ALSO READ'India cannot copy Pakistan': CPI (M) on Modi's Balochistan remarks PM Modi's attack on Pak nothing but a 'routine re-iteration': D. Raja "PM Modi violating the very Constitution he took an oath on": CPI (M) PM should address the concerns of opposition: CPI Prove to the world what happened: CPI on surgical strikes
Coming down heavily on Prime Minister Narendra Modi for stating that the waters of the Indus River belong to India and cannot be allowed to go to Pakistan, the Communist Party of India (CPI) on Saturday said the former should not raise the issue of water sharing in such a casual manner.
It described it as a serious issue because there are reverts and riparian countries do have certain rights to share the water resources available.
CPI national secretary D. Raja told ANI, "Raising a water issue with Pakistan is a serious matter and we should have some kind of national consensus and understanding on such matters. The Prime Minister should take the country into confidence; Parliament into confidence; political parties into confidence, when he makes certain observations on such issues that relate other countries also."
"As India and Pakistan have a water sharing issue, there is a need to engage both sides for settling down the water-sharing arrangements. I do not know why the Prime Minister raised this issue; it is for him to explain," said Raja.
Criticising the Prime Minister for making speeches outside when Parliament is in session, the CPI national secretary said, "Parliament is in session, but the Prime Minister does not speak on policy matters in either of the Houses and makes speeches outside Parliament."
Sounding the poll bugle in Punjab, which will go to assembly polls in 2017, Prime Minister Modi on Friday asserted that the welfare of farmers was his main concern and vowed that his government would ensure that the Indus River, which is in dispute with Pakistan, will flow again in the state and provide relief to farmers.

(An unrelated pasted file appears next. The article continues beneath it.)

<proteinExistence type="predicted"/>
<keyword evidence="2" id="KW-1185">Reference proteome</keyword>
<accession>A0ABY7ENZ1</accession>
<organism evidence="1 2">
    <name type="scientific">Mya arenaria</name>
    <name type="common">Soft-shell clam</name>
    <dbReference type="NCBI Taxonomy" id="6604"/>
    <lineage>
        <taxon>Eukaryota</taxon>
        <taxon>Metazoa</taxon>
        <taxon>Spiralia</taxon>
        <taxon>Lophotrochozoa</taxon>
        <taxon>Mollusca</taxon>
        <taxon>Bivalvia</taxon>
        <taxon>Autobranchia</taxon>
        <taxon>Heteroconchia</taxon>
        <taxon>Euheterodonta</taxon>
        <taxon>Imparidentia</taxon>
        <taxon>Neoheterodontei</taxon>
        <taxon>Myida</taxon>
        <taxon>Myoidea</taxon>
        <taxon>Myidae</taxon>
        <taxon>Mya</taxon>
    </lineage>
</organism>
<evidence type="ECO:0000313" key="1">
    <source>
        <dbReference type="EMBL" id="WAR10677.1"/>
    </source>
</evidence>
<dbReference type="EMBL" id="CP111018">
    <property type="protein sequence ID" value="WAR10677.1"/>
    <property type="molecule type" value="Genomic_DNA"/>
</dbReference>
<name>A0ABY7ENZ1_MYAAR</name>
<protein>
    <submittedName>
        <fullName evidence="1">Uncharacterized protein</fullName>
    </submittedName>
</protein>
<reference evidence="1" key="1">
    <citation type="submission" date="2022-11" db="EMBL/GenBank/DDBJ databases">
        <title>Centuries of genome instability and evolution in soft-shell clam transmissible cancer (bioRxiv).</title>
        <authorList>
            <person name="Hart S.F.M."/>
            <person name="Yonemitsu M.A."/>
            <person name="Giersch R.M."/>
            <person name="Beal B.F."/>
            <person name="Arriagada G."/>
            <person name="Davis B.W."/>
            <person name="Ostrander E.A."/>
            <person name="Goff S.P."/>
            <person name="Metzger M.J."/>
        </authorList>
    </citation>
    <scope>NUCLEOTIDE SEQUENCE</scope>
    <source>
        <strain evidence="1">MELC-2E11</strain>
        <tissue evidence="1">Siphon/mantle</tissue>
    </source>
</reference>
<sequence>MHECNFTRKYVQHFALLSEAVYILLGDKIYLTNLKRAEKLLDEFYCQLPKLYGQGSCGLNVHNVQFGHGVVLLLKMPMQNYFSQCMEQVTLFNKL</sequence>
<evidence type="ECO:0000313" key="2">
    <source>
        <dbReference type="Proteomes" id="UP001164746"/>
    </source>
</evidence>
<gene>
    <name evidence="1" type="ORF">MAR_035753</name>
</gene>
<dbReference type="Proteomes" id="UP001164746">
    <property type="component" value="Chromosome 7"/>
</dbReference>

Speaking at the foundation ceremony of All India Institute of Medical Sciences (AIIMS) in Bhatinda, the Prime Minster asserted that the river belongs only to India. "The fields of our farmers must have adequate water. Water that belongs to India cannot be allowed to go to Pakistan. The government will do everything to give enough water to our farmers," he said.
He, however, justified that this was not a political gimmick to seek votes rather concerned about the welfare of the farmers. "For me elections do not matter. I am more concerned about the welfare of the farmers," Prime Minister Modi said.
In the wake of the deadly Uri attack in September, Prime Minister Modi had also held meetings with the Water Resources officials, External Affairs Ministries and the PMO to discuss the government's options on the India-Pakistan Indus Waters Treaty.
Taking stock of the 56-year old Indus Water Treaty on September 26, Prime Minister Modi had said "blood and water cannot flow at the same time".
The meeting chaired by Prime Minister Modi decided that India would expedite construction on three dams on the Chenab River, named Pakul Dul, Sawalkot and Bursar.
According to sources, India will utilise "legal rights in the treaty to the fullest" and the construction on the Tulbul navigation project, the work on which was suspended in 2007, would also be reviewed.
India would use the potential of 18,000 megawatt of power from the western rivers under Indus Water Treaty, while an inter-ministerial task force for the Indian rights would be formed for western rivers under the treaty, said sources on the Prime Minister-Water Resources Ministry meet.
NSA Ajit Doval, Principal Secretary to Prime Minister Nripendra Mishra, Foreign Secretary S. Jaishankar, Water Resources Secretary Shashi Sekhar and other senior officials briefed Prime Minister Modi on the Indus Water Treaty.
The treaty was inked in 1960 by the then Prime Minister Jawaharlal Nehru and then Pakistan President Ayub Khan, which allocates 80 percent of water to Pakistan from the six-river Indus Water System, including Beas, Ravi, Sutlej, Indus, Chenab and Jhelum that flows from India to Pakistan.
The treaty, brokered by the World Bank, is often considered to be one-sided and there has been growing clamour to relook at it. The pact has survived wars and phases of frosty ties between India and Pakistan.
(This story has not been edited by Business Standard staff and is auto-generated from a syndicated feed.)